As an agnostic, I simply cannot say whether there is, or was, a mighty power, which might be termed 'God', and which might be the origin of all morally good behaviour. It is possible.

However, Turek and Geisler are not referring to simply any potential 'God' ~ their God is, specifically, the one found in the Bible.

Is it possible, or feasible, that God, as described in the 'Old Testament, could be the objective origin of human morality?

I think that the examples provided, regarding God's supposed behaviour, in relation to murder, rape, child abuse, etc, indicate that God does not act morally. He certainly does not set a good moral example

If God does not act morally, then he surely cannot be the objective fount of all human morality!

Do Biblical Rules Reflect Morality?

The Bible contains many, many rules. Rules and laws might be expected to reflect morality ~ or, at least, a view of morality.

Would these Biblical rules parallel our own ideas of what is morally right?

Let us examine just a few of them ~ including 'The Ten Commandments'.

The Ten Commandments

Turek claims that we 'don't need the Bible to know right from wrong' because it is 'written on our hearts'. Presumably he is talking about our consciences, which he would assume are 'God-given'.

Though we do not, apparently, need the Bible, there are plenty of rules and laws contained within its pages ~ the most famous being 'The Ten Commandments', reportedly given directly to Moses, by God.

'The Ten Commandments' can be found in Exodus 20:2-17 and also in Deuteronomy 5:6-21.

Here is a brief resume of the 'Exodus' version, quoted from the King James Bible, with clarifying additions from the 'New International Version - UK'.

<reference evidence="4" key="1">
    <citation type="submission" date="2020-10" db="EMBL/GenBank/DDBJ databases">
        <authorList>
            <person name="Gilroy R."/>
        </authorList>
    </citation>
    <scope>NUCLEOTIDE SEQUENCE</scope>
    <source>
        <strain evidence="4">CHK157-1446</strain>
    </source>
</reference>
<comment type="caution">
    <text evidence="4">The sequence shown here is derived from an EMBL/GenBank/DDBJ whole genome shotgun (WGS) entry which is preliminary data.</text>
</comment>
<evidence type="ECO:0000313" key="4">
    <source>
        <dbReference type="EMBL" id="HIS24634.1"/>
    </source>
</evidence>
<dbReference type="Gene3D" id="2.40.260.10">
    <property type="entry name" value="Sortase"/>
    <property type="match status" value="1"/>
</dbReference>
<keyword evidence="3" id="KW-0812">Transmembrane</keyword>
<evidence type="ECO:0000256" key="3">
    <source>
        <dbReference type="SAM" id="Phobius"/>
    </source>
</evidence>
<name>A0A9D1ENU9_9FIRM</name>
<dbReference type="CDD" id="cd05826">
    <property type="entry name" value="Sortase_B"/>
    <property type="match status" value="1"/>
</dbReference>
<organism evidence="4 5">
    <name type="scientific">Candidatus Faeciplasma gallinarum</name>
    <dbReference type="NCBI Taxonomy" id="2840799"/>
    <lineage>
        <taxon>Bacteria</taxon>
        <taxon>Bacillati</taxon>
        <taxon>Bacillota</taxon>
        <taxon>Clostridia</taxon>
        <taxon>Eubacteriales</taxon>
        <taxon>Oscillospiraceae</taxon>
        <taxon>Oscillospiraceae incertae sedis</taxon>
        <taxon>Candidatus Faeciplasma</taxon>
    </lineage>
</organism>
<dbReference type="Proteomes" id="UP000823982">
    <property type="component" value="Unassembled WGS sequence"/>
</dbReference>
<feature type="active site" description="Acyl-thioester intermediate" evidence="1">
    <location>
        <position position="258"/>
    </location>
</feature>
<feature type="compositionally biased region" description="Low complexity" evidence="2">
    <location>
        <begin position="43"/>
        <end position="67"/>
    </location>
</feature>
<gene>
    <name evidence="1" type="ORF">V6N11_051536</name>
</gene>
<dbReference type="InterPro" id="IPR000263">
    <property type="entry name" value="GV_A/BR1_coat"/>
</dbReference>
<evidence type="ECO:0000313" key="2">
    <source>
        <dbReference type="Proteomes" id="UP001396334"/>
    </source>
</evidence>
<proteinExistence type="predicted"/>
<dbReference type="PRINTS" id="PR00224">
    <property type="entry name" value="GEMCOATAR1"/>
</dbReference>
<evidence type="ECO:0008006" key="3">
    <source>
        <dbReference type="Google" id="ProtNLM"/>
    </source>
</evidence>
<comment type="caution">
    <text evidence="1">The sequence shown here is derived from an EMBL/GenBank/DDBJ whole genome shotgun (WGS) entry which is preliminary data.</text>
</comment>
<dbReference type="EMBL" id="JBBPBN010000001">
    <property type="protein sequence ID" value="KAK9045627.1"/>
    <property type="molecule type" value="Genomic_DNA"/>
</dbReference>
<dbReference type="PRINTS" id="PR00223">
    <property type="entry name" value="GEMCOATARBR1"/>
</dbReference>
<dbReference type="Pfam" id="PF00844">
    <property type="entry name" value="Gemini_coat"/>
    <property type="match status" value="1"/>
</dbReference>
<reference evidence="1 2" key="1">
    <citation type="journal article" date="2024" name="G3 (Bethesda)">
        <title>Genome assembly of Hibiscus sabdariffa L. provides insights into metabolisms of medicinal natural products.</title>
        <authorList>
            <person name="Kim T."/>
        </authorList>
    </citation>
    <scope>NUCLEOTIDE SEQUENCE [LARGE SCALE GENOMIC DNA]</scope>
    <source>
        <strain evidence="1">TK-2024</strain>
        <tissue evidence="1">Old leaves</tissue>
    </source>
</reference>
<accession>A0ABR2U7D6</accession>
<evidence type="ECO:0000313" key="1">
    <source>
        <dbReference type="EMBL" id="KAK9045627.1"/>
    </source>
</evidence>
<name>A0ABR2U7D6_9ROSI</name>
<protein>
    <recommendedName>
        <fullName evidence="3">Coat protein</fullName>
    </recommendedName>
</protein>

1. Thou shalt have no other gods before me.

2. Thou shalt not make unto thee any graven image [not make for yourself an idol]. Thou shalt not bow down thyself to them, nor serve them ...

3. Thou shalt not take the name of the LORD thy God in vain [not misuse the name of the LORD your God] ....

4. Remember the sabbath day, to keep it holy. ......

5. Honour thy father and thy mother ...

6. Thou shalt not kill [shall not murder].

7. Thou shalt not commit adultery.

8. Thou shalt not steal.

9. Thou shalt not bear false witness against thy neighbour.

10. Thou shalt not covet thy neighbour's house, ... wife, ....

Ten Commandments

'Moses with the Tablets of the Law' ~ Public domain. The Yorck Project. See: http://en.wikipedia.org/wiki/File:Rembrandt_Harmensz._van_Rijn_079.jpg
'Moses with the Tablets of the Law' ~ Public domain. The Yorck Project. See: http://en.wikipedia.org/wiki/File:Rembrandt_Harmensz._van_Rijn_079.jpg | Source
Decalogue parchment ~ Public domain because its copyright has expired. See: http://en.wikipedia.org/wiki/File:Decalogue_parchment_by_Jekuthiel_Sofer_1768.jpg
Decalogue parchment ~ Public domain because its copyright has expired. See: http://en.wikipedia.org/wiki/File:Decalogue_parchment_by_Jekuthiel_Sofer_1768.jpg | Source

More Biblical Rules and Regulations (Other Than 'The 10 Commandments')

Here are some more Biblical rules ~ just a few examples ~ taken from Leviticus and Deuteronomy (King James Version):

Leviticus 11


These shall ye eat of all that are in the waters: whatsoever hath fins and scales in the waters, in the seas, and in the rivers, them shall ye eat.And all that have not fins and scales in the seas, and in the rivers, of all that move in the waters, and of any living thing which is in the waters, they shall be an abomination unto you:

They shall be even an abomination unto you; ye shall not eat of their flesh, but ye shall have their carcases in abomination.Whatsoever hath no fins nor scales in the waters, that shall be an abomination unto you.

Leviticus 18 + 20


~ thou shalt not lie carnally with thy neighbour's wife
~ the man that committeth adultery with another man's wife, even he that committeth adultery with his neighbour's wife, the adulterer and the adulteress shall surely be put to death.

~ Thou shalt not lie with mankind, as with womankind: it is abomination.
~ If a man also lie with mankind, as he lieth with a woman, both of them have committed an abomination: they shall surely be put to death; their blood shall be upon them.

~ Neither shalt thou lie with any beast
~ And if a man lie with a beast, he shall surely be put to death: and ye shall slay the beast.

*

Deuteronomy 21